The High Line in New York City. Photo: David Maddox

Table of Contents


Over the past few decades, urban ecology has emerged as a prominent, interdisciplinary domain, catalyzing discussions on biodiversity, sustainability, and fundamental ecological research within the urban context. However, despite its significant strides, the question lingers: has urban ecology truly permeated the broader ecology discipline? A critical examination reveals that many foundational urban ecology concepts remain overlooked, even in the most influential peer-reviewed journals and on social media platforms. This raises concerns about the integration of urban ecology into the wider ecological discourse.

Evolving Perspectives: In the ever-evolving landscape of ecological literature, a landmark event occurred in November 2017 when Nature Ecology and Evolution released its compilation of “100 articles every ecologist should read.” While undeniably valuable, criticisms surfaced regarding the list’s lack of diversity, both in terms of gender and race, as well as its limited inclusivity. Surprisingly absent from these debates was acknowledgment of the pivotal contributions made by urban ecology in reshaping our understanding, management, and planning of ecosystems on our urbanized planet.

Rethinking Essential Readings: The spotlight on the Nature Ecology and Evolution list prompts a crucial question: what constitutes a comprehensive reading list for ecology in the Anthropocene era? While the listed papers are undeniably significant in the historical context of ecology, there exists a need for a more nuanced approach. A revised “key reading” prompt would encompass a broader spectrum of topics vital for comprehending modern ecology—social ecology, biophilia, justice, poverty, gender, values, the Global South, design, climate change, and policy. Strikingly absent from the existing list is the realm of urban ecology.

Urban Ecology’s Unseen Influence: Urban ecology inherently addresses a multitude of crucial topics that extend beyond traditional ecological discourse. Incorporating social ecology, biophilia, justice, and policy, urban ecology actively contributes to the progression of ecological science. It goes beyond elucidating the functioning of our current world; it envisions pathways for improvement and establishes the groundwork for addressing pressing challenges in the Anthropocene, whether in urban or non-urban settings.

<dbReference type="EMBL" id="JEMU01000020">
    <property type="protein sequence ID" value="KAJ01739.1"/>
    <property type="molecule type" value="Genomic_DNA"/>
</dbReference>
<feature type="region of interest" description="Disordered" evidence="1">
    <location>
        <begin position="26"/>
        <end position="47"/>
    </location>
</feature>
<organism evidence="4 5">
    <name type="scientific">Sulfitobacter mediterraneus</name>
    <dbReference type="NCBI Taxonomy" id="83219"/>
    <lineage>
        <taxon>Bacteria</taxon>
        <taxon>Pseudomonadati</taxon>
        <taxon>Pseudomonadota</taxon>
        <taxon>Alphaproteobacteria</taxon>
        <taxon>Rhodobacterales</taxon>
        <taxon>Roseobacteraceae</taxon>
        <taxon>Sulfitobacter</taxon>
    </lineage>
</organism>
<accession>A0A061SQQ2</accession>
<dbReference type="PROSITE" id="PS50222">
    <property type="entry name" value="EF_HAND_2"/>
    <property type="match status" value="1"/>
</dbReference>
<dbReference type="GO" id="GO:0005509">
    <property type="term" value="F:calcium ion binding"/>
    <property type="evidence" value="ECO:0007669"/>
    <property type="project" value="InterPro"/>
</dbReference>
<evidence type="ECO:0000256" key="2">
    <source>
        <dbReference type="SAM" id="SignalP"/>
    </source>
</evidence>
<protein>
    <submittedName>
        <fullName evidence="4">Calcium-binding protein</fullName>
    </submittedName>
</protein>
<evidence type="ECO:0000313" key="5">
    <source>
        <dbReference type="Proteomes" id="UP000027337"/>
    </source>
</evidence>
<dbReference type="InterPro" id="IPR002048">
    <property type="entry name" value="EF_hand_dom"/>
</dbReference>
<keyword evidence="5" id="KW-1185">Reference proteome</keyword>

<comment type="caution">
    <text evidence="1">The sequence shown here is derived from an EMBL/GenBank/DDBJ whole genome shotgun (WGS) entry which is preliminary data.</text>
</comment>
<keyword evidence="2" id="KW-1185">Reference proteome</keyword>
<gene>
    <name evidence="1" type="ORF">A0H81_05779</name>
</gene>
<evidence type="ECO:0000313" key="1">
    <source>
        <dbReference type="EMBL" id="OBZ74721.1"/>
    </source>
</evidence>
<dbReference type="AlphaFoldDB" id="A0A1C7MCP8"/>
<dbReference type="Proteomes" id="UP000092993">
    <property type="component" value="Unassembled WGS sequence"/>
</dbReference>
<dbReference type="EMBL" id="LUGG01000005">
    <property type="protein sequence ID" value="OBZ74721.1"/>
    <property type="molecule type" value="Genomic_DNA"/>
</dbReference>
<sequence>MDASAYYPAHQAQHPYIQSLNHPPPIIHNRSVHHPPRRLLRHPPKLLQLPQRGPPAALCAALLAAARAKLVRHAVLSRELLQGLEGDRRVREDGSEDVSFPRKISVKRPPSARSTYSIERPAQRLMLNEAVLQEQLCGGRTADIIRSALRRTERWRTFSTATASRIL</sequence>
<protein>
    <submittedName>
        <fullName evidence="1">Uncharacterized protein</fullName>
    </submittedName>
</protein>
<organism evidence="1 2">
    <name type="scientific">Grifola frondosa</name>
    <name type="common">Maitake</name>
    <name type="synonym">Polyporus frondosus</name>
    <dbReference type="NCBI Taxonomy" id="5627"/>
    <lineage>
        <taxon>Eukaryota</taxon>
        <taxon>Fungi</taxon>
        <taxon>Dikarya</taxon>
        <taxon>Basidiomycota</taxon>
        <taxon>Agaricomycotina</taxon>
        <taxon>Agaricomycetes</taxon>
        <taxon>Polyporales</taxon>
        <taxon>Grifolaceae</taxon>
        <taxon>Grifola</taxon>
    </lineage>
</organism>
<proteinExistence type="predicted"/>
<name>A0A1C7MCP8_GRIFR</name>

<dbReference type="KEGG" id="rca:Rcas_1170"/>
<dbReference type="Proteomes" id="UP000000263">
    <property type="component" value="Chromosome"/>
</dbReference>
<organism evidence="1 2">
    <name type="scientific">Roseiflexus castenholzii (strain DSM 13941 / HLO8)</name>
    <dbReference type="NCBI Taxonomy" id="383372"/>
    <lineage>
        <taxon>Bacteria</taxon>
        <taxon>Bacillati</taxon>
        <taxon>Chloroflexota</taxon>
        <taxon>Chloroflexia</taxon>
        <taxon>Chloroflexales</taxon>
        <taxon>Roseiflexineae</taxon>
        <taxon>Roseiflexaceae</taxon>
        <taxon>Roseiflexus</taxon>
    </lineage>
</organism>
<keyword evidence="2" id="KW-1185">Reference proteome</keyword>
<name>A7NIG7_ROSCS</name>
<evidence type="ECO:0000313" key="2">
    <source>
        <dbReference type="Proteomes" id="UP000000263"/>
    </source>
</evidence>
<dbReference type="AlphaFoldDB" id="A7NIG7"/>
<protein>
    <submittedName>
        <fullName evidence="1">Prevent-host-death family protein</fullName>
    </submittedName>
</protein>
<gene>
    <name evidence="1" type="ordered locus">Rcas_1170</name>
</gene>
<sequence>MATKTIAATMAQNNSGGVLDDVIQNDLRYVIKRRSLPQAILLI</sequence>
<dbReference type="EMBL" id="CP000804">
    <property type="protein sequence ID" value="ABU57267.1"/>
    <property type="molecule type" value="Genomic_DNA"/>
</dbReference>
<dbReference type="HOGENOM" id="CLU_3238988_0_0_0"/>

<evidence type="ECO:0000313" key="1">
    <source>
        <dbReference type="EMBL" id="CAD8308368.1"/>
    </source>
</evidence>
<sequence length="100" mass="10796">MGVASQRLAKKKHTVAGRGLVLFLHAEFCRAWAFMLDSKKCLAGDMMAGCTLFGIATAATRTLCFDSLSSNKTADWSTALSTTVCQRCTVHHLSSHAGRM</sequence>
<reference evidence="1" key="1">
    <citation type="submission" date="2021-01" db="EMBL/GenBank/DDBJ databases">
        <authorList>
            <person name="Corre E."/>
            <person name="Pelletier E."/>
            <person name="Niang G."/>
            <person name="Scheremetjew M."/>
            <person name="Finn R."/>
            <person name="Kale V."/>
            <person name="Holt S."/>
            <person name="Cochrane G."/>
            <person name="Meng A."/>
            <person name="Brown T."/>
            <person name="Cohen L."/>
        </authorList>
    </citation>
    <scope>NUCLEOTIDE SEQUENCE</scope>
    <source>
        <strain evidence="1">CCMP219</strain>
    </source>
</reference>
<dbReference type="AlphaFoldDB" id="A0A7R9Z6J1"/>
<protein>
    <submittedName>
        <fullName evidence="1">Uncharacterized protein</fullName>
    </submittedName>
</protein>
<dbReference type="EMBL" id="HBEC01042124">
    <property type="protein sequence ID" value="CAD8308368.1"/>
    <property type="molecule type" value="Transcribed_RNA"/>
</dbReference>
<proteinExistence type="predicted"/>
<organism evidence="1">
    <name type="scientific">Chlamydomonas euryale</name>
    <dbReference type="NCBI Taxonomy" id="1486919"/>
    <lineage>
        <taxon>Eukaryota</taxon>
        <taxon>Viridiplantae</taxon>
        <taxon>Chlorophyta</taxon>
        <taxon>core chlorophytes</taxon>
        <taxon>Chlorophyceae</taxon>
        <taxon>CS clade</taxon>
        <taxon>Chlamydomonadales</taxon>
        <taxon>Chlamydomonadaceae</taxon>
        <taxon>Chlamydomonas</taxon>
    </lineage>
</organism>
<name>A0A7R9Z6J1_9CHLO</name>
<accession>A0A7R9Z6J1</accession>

Unlocking Urban Ecology’s Contributions: To shed light on the significant contributions of urban ecology, we reached out to a diverse group of experts. Their insights provide a gateway for non-urban ecologists to grasp the importance of urban ecology in advancing the field. Each expert was posed with a fundamental question: What is one thing every ecologist should know about urban ecology? Furthermore, they were encouraged to recommend a reading—an initial step towards constructing an inclusive reading list that reflects the diverse dimensions of modern ecology.

Expanding the Concept of Ecology: As we navigate this exploration, it becomes imperative to broaden our definition of “ecology.” No longer confined to traditional ecosystems, ecology now encompasses social dynamics, human interactions, and the intricate interplay between nature and urban environments. By expanding our perspective, we not only embrace the interdisciplinary nature of urban ecology but also pave the way for a more comprehensive and inclusive understanding of the ecological challenges we face in the Anthropocene.


In conclusion, urban ecology stands at the forefront of reshaping ecological narratives, offering insights that extend beyond conventional boundaries. By recognizing and incorporating the contributions of urban ecology, we have the opportunity to foster a more holistic and responsive ecological discipline—one that addresses the multifaceted challenges of our rapidly urbanizing world.

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